3 Reviews

Infinite Space

In space no one can hear you level up

You know you're in dangerous sci-fi waters when a world has a made-up swear word.
Battlestar's 'frak'. Judge Dredd's 'drokk'. Infinite Space gives us 'grus'. Syntactical reverse engineering struggles to pinpoint the exact meaning. "What the grus!" suggests 'hell', but that doesn't translate well to "what a load of grus". "Grus you!" suggests something worse. Normally we'd file fictional swear words alongside nobbly prosthetic foreheads and reach for the off switch. But normally Platinum and Nude Maker1 aren't at the helm.

This is pure melodrama. Farmer seeks life as Zero-G Dog (the space equivalent of the cool kids doing BMX tricks down the bus station). As boy becomes man he faces pirates, politics and artefacts from beyond the stars. Allegiances form and rivalries burn ferociously. Enemies become lovers. Boy robots become girl robots. A geek cross dresses and almost gets molested by hairy space pirates. Epic events carry Infinite Space. Lift them and comical, nuanced life teems underneath.


At the heart is your ship: a build-it-yourself beauty and one of the best RPG heroes of all time. Ships show you how meaningless most traditional RPG stats are. Strength, defence, dexterity: these are cold numerical parts of an invisible maths formula. Installing an engine, shield barrier or crew cabin into the USS NGamer makes an unmistakable difference. Fast ships sprint across battlefields like Road Runner. Radar rooms let cowardly captains fire from afar. Installing a second bridge helps laser fire accurately thump into enemy hulls. Build it and fun will come. When did you last relish in a +1 increase in Psyduck's SP defence? Ships are skeletal frames waiting for parts, or modules, to be inserted. Space is tight. Do you champion crew happiness or the tech they maintain? Every inch given to meatlings is one taken from guns, shields and engines. We swiftly jettisoned manners out the airlock after our initial boat of pampered space idiots exploded in flames after a single is a glaring omission. Trying to weigh up the pros and cons of five ships in unison is also tricky with only one set of stats on screen at any time. The amount of factors you control is unbelievable for a DS game and, at times, a little unworkable. But when you fire the cannons you've struggled so hard to tune, however, much is forgiven...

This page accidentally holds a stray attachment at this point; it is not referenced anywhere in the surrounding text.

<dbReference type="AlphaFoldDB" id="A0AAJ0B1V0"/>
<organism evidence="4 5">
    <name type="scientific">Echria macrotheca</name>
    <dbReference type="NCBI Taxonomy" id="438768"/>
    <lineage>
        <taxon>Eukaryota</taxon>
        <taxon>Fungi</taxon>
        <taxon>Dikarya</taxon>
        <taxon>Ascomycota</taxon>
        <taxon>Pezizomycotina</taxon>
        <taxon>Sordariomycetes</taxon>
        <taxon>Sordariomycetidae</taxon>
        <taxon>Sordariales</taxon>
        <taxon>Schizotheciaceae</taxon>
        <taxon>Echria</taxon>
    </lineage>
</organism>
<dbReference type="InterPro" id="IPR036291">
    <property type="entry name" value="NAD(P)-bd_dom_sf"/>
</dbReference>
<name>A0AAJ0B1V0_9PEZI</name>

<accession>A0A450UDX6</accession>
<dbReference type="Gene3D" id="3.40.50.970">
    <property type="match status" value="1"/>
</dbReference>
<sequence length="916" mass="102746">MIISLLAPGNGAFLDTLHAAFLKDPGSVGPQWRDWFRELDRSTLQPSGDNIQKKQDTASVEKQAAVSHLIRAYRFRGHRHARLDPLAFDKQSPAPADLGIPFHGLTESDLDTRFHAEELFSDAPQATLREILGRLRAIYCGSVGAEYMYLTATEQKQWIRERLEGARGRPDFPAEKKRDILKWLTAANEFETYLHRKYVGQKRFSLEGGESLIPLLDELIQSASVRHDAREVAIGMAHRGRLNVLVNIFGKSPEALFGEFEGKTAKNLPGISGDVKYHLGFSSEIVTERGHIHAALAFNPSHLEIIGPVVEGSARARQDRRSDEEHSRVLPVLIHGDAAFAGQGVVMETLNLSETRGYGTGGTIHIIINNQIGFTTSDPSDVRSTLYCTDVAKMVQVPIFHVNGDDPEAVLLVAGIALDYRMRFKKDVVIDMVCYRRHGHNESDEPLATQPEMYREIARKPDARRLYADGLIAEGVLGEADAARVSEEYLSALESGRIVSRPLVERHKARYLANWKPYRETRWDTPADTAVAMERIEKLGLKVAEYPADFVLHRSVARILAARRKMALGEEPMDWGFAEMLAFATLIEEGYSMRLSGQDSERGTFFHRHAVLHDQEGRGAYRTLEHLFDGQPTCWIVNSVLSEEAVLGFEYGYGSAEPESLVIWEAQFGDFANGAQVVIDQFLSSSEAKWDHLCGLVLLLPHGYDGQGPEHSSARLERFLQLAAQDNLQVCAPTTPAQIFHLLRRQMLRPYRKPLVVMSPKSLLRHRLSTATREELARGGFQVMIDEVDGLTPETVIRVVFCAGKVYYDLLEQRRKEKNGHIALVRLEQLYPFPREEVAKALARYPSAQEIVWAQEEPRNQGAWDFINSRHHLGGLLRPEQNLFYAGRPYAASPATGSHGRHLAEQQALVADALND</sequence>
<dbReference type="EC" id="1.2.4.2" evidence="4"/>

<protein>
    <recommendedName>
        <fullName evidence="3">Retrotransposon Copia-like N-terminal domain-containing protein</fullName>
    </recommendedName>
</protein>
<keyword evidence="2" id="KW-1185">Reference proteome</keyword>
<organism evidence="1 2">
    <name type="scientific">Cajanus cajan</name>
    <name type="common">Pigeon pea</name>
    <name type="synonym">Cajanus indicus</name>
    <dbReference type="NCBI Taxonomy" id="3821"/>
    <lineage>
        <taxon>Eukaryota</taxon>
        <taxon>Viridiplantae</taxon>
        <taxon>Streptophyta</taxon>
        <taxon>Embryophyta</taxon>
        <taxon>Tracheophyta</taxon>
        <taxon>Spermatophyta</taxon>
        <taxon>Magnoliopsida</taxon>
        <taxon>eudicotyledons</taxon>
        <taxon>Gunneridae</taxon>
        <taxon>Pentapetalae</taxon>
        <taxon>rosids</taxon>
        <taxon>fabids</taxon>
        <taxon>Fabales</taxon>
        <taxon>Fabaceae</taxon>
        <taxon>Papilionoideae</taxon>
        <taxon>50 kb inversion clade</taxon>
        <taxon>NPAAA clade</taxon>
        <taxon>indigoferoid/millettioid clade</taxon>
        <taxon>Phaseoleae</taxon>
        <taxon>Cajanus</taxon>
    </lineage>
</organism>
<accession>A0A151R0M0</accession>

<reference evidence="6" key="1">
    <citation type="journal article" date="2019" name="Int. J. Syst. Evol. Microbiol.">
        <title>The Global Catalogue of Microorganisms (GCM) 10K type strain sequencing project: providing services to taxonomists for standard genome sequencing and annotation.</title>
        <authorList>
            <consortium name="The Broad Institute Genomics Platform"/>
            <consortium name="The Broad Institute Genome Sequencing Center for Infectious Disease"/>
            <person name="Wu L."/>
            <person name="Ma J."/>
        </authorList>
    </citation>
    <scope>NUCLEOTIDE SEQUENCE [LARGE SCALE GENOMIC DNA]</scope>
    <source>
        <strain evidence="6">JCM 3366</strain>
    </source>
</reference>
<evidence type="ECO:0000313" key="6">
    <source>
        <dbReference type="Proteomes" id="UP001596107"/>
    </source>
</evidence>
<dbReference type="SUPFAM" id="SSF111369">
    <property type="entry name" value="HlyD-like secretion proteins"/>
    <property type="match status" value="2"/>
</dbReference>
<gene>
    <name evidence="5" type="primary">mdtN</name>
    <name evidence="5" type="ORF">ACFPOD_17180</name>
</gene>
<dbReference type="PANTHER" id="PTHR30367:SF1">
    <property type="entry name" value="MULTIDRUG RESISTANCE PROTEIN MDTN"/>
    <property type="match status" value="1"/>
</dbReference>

Combat initially seems simple. As a battle gauge fills, attacks become available. There are three levels of attack: dodge, fire and barrage. A smart relationship exists between the three: dodges avoid potentially fatal barrages, but amplify normal projectiles into something much worse. Thus begins the waiting game. Is a dormant enemy charging up a barrage or waiting for you to dodge? We love making the right call: dodging a barrage and unleashing our full arsenal on an enemy too depleted to dodge back.


It's a double-edged sword: victory and failure on a single button press. We've never cursed louder than the hundreds of times a barrage has sent us to the title screen. We've never cheered harder than the times we've defeated an entire fleet on a sliver of health and whole lot of foresight. Over time, the lack of options actually emphasises how ship design can alter proceedings. A less fatigued crew raises the battle gauge faster. Long-range weapons place hero Yuri out of reach. Play fast and furious or with methodical cunning? What other RPG can boast such a responsive combat system?

And don't the devs know it, structuring missions to test your grasp of every facet. In one mission you target specific ships in the fleet. In another, you try to lure enemies into a trap without firing a shot. The addition of anti-air units ten hours in reinvents the system again - now you have hundreds of fighter ships in your metal belly. A warning: save often. Tinkering costs money and investing in a poor ship design can heighten some difficulty spikes (and there are many) to near impossible size. A single save file can paint you into a corner.

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